The explosions targeted a busy market in Yakaghund town in Pakistan's northwest tribal belt on Friday, destroying government buildings and shops and leaving victims buried under the rubble. Local administration chief Rasool Khan said the death toll had jumped to 102, after he and other officials had earlier put the number of dead at 65. "Some bodies were recovered from the spot and some died in hospitals overnight," he told AFP. Another local official, Mairaj Mohammad, confirmed the higher toll and said there were 98 people receiving treatment in different hospitals. "Some of them are in critical condition," he said. It was the deadliest attack in Pakistan since a massive car bomb destroyed a market crowded with women and children in the northwestern city of Peshawar in October 2009, killing 125 people. Khan said the toll could rise further as rescue work was underway to recover victims who are feared trapped under pulverised buildings. Pakistani Taliban claimed responsibility for Friday's blasts, saying the target was a gathering of pro-government tribal elders. Qari Ikramullah, a spokesman for Taliban militants in the region, said in a telephone call with AFP that the elders were meeting in an administrator's office and planning to raise a lashkar, or tribal force, to fight the Taliban. "We will attack such gatherings in future also," he said. A Taliban and Al-Qaeda-linked bombing spree across Pakistan has killed more than 3,500 people in three years since government troops besieged the radical Red Mosque in the capital Islamabad in July 2007. Witnesses said the huge explosions Friday damaged an administration office, shops, a jail and other buildings in the small town not far from the border with Afghanistan, where 140,000 US-led foreign troops are fighting the Taliban. The attack sent a pall of gloom over the town. Bodies wrapped in white shrouds were being brought to a local playground for funeral prayers, an AFP reporter saw. At least 1,000 people gathered at a nearby graveyard where workers set about digging dozens of new graves. "I lost two brothers, their bodies were found in pieces," 27-year-old drinks vendor Mohammad Siddiqullah told AFP after a burial ceremony. Local official Mairaj Mohammad said more than 60 bodies were buried on Friday and around 30 were laid to rest on Saturday. Islamist militant groups have carved out havens in the remote and craggy mountains of Pakistan's tribal belt which lies outside direct government control. "The attack appears to be part of a sustained campaign to disrupt peace efforts in the region," said security analyst Imtiaz Gul, the author of a recently published book on the tribal region, "The Most Dangerous Place". "There seems to be good coordination among forces, which are out to create instability and perpetrate violence". The Islamic republic is on the frontline of the US war against Al-Qaeda, and the Pakistani military are bogged down fighting homegrown Taliban in the northwestern border areas. Hugging the border with Afghanistan, where US and NATO allies are trying to end a nearly nine-year war, northwest Pakistan has suffered a wave of bombings causing mass casualties and insurgency, fanning fears about regional stability. Pakistani leaders this week called for a landmark national conference to develop a strategy to counter the Islamist militant threat after a twin suicide attack killed 43 people at a shrine in Lahore on July 2. Pakistani security forces have fought in the tribal belt and parts of the northwest for years, but deadly clashes are still largely a daily occurrence.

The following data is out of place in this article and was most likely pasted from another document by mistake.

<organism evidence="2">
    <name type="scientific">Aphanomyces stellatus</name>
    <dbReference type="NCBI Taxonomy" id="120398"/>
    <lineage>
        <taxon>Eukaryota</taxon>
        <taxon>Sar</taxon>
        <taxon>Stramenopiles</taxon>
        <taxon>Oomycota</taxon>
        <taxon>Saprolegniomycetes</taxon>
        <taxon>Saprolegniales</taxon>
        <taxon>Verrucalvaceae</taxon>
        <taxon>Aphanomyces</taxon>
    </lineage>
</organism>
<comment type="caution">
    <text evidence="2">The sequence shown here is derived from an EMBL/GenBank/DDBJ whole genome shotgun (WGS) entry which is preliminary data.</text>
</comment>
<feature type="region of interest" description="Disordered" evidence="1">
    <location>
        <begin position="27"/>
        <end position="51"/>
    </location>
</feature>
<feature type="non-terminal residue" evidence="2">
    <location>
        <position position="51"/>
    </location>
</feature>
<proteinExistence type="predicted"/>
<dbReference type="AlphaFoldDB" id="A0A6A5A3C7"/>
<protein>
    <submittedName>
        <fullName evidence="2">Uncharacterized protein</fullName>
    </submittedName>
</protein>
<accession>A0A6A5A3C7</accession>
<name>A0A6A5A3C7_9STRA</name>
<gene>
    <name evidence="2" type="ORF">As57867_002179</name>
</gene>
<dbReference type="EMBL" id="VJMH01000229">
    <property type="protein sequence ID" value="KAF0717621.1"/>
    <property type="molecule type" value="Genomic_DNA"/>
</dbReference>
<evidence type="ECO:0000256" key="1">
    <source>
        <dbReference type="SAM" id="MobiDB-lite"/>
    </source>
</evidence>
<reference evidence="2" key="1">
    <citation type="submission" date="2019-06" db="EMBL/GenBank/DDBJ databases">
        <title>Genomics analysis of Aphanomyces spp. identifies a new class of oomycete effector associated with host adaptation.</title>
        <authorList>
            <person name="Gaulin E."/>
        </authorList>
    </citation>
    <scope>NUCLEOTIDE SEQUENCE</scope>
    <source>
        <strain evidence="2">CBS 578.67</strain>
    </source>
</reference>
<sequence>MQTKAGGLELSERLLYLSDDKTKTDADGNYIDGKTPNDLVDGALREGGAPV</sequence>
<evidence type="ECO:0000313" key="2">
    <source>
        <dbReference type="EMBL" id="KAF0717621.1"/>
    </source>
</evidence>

DTN News: Israel Says Foiled Libyan Bid To Break Gaza Blockade